Philip Anschutz, who announced Thursday that he was terminating the sale of sports and entertainment giant AEG, said that the company is still interested in working out a deal to bring the NFL back to Los Angeles and that he was “optimistic” that would happen.
But he also said, in a rare, wide-ranging interview with The Times, that while AEG, the city and state have all done what was needed to build a new stadium on the LA Live campus downtown, the NFL now needs to be an active fourth party.
“We’re not going to make the NFL happen by ourselves,” the 72-year-old AEG chairman said. “The NFL is a player here. They have to decide what they want to do.
“We’re open for business to do a deal. It’s not rocket science…. We’ll do a reasonable deal, but we won’t be pushed into a deal.”
There have been no talks between Anschutz and the NFL for about eight months, he said, for about the time that the company had been up for sale. Ultimately, Anschutz said, he decided to terminate the sale process and become more involved with the operation of AEG in part because it had become a “noisy process” with inaccurate speculation about potential buyers often being publicized. Anschutz is extremely private and rarely gives interviews.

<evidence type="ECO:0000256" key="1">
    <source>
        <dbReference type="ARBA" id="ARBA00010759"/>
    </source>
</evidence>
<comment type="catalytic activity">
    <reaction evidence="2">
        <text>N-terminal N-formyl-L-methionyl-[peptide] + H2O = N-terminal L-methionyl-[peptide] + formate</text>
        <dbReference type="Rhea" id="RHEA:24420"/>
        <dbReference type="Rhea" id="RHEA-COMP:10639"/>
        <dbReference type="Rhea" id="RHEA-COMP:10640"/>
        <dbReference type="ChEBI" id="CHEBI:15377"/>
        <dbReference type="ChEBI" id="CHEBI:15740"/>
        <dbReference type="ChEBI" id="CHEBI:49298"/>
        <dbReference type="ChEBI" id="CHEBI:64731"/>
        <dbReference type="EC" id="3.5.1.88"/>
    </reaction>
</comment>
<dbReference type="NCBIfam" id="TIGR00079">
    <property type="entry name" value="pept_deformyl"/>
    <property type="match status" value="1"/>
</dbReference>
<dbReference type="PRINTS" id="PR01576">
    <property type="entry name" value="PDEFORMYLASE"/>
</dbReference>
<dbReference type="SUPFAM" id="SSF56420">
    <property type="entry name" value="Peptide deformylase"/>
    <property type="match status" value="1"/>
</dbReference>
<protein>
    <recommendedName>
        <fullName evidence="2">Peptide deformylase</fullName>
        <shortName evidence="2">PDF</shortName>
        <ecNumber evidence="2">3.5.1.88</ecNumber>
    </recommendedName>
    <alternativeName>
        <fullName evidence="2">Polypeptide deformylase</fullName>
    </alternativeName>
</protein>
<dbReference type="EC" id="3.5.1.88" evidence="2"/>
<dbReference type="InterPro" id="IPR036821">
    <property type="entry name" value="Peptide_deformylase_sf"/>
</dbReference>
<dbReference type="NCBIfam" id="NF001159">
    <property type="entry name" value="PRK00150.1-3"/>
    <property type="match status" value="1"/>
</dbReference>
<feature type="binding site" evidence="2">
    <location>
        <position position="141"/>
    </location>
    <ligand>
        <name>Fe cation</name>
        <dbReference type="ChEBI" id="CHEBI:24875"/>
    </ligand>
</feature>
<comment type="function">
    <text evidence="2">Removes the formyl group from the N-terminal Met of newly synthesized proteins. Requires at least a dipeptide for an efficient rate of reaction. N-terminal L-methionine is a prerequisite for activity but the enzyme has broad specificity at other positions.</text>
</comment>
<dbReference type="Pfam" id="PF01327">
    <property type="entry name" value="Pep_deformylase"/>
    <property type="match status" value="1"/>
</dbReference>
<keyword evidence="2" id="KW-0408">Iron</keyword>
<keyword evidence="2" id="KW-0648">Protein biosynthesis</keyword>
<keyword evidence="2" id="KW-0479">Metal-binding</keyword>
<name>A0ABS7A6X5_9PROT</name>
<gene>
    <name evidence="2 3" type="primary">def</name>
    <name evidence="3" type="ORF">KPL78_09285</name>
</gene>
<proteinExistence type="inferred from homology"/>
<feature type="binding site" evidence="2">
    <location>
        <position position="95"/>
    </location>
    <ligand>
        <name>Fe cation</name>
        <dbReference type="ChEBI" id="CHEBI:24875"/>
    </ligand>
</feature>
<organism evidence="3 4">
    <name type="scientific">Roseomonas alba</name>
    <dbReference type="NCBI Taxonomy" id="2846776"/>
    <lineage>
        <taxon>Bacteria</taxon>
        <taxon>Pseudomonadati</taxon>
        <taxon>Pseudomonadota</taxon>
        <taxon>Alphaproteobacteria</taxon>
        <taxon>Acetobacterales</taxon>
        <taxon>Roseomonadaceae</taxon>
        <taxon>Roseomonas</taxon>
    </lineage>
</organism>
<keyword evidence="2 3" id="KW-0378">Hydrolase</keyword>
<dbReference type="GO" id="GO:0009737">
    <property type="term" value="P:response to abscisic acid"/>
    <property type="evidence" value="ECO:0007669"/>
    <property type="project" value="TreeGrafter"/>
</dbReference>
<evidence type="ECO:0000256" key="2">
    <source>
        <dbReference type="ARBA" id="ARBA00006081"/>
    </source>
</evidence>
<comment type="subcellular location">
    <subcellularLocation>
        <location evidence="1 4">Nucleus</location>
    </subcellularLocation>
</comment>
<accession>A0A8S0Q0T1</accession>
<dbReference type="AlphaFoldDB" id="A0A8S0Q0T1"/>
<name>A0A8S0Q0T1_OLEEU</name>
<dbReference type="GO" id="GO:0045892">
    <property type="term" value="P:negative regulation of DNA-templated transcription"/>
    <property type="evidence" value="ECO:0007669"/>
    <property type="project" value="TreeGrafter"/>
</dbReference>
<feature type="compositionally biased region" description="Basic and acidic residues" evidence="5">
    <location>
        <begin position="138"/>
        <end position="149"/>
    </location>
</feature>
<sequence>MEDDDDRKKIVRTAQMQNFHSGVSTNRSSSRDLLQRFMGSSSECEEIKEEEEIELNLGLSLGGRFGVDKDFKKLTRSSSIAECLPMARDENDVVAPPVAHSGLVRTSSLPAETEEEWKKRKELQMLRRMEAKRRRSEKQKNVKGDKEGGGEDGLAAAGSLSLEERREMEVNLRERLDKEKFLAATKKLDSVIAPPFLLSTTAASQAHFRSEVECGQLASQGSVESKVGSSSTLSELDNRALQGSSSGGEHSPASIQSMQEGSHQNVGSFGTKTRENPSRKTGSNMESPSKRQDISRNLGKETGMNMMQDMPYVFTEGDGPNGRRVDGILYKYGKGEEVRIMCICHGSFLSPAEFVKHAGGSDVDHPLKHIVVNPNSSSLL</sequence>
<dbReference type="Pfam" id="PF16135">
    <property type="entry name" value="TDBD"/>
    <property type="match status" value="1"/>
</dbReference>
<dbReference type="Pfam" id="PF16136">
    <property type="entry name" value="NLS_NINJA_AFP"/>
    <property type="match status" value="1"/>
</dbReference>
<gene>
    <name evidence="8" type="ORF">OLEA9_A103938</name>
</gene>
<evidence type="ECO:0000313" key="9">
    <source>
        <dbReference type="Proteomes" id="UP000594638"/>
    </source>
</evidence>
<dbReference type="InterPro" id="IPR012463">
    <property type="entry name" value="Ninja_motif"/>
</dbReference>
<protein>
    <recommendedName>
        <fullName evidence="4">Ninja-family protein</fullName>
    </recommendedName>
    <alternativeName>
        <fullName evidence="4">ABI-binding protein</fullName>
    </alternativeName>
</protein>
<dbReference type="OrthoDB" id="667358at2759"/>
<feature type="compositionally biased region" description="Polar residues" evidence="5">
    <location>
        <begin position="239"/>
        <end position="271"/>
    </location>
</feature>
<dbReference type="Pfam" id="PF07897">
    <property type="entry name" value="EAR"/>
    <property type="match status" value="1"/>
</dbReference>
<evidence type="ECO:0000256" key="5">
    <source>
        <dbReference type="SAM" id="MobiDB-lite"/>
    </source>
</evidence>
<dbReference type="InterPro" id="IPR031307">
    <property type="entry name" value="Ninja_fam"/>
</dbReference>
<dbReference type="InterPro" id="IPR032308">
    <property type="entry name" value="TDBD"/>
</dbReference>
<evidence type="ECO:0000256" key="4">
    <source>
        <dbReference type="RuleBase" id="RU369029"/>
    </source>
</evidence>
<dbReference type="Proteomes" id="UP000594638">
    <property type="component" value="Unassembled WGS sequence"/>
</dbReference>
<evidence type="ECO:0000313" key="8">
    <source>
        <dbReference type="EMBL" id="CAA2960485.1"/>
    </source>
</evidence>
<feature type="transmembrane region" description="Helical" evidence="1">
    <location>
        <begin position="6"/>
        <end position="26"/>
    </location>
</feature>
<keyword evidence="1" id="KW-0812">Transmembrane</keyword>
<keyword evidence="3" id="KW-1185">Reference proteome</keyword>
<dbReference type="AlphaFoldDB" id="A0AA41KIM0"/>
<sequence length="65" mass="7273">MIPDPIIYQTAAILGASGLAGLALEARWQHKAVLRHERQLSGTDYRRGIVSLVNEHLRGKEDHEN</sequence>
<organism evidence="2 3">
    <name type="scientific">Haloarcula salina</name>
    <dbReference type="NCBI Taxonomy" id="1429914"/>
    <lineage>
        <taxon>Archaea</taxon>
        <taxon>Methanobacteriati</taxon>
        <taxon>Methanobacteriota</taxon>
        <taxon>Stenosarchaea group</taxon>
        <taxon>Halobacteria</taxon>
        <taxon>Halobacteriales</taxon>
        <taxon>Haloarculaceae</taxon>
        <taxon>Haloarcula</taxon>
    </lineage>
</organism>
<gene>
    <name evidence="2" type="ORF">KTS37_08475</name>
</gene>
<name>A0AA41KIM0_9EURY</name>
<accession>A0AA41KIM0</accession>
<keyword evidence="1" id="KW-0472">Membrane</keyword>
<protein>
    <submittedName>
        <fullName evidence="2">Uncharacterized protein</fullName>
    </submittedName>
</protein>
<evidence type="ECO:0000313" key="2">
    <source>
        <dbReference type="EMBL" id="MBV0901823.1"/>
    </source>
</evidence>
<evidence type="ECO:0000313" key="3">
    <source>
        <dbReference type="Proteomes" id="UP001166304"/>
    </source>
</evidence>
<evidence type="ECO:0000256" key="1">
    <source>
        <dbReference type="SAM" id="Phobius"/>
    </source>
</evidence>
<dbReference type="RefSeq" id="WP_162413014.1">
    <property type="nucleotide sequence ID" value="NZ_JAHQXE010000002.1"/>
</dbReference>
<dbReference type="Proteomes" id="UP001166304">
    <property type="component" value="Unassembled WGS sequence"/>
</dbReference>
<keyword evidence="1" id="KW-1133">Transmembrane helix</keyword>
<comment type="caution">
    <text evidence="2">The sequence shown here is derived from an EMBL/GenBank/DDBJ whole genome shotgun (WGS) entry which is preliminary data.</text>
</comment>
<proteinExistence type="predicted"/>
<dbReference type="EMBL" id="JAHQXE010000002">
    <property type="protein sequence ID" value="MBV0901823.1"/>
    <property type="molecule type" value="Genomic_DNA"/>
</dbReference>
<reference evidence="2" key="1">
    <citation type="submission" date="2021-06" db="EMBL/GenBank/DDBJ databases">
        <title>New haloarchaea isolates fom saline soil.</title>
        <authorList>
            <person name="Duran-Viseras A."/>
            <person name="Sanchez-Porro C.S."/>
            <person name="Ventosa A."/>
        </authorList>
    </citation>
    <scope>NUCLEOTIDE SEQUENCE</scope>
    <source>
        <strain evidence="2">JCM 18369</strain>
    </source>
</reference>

One of the reasons Anschutz gave for his optimism about securing an NFL team and building the stadium was that he is now going to be more engaged in the running of AEG. Tim Leiweke, president and CEO of AEG since 1996 and the most visible proponent of getting football back in L.A., has left the company. Anschutz said it was a “mutual decision,” though he stressed that more attention needed to be paid to operating AEG rather than focusing on the NFL initiative.
Anschutz repeatedly said that the ultimate decision on football at the Farmers Field site at LA Live needs to be a financial one.
"If there is a profitable investment to be made, I’m up for that,” he said. “We’re very flexible.”